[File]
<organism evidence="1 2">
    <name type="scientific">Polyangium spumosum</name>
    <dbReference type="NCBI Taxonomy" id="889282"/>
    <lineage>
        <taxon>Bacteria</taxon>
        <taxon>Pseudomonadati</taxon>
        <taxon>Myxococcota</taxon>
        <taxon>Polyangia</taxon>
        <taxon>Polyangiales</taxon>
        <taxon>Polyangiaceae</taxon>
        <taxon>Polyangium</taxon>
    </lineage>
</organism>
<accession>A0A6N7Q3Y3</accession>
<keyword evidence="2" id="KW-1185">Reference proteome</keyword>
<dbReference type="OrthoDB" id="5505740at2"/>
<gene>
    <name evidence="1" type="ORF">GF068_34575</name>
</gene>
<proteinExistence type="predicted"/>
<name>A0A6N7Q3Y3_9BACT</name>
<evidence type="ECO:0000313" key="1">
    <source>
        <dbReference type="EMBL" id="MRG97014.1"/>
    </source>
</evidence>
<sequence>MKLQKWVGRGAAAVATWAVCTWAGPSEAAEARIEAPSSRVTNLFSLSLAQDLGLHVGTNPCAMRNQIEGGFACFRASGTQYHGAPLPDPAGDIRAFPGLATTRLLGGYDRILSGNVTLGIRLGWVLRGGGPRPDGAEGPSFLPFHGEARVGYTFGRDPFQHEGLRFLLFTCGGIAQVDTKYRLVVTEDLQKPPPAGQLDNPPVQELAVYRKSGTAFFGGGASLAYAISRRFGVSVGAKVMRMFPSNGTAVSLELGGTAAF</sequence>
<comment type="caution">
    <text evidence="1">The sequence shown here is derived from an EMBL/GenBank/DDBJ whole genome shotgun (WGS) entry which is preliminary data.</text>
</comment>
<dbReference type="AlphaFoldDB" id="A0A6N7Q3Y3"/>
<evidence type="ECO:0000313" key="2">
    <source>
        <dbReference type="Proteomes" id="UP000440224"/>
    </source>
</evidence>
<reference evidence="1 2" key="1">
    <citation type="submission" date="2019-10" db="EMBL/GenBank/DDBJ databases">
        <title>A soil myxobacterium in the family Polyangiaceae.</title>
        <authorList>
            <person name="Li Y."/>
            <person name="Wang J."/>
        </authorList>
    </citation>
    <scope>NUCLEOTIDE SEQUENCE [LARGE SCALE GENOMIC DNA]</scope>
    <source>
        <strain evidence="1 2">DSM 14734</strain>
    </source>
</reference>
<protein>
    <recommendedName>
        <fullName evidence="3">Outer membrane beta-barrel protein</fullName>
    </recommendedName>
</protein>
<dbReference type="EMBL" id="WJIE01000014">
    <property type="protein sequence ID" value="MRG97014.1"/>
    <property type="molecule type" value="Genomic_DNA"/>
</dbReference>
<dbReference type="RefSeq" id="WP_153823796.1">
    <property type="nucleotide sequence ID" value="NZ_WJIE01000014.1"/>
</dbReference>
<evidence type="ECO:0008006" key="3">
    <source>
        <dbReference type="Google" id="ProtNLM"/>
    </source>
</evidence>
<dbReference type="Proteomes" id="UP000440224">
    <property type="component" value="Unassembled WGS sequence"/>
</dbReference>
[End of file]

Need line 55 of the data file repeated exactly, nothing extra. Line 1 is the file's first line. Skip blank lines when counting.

<dbReference type="EMBL" id="WJIE01000014">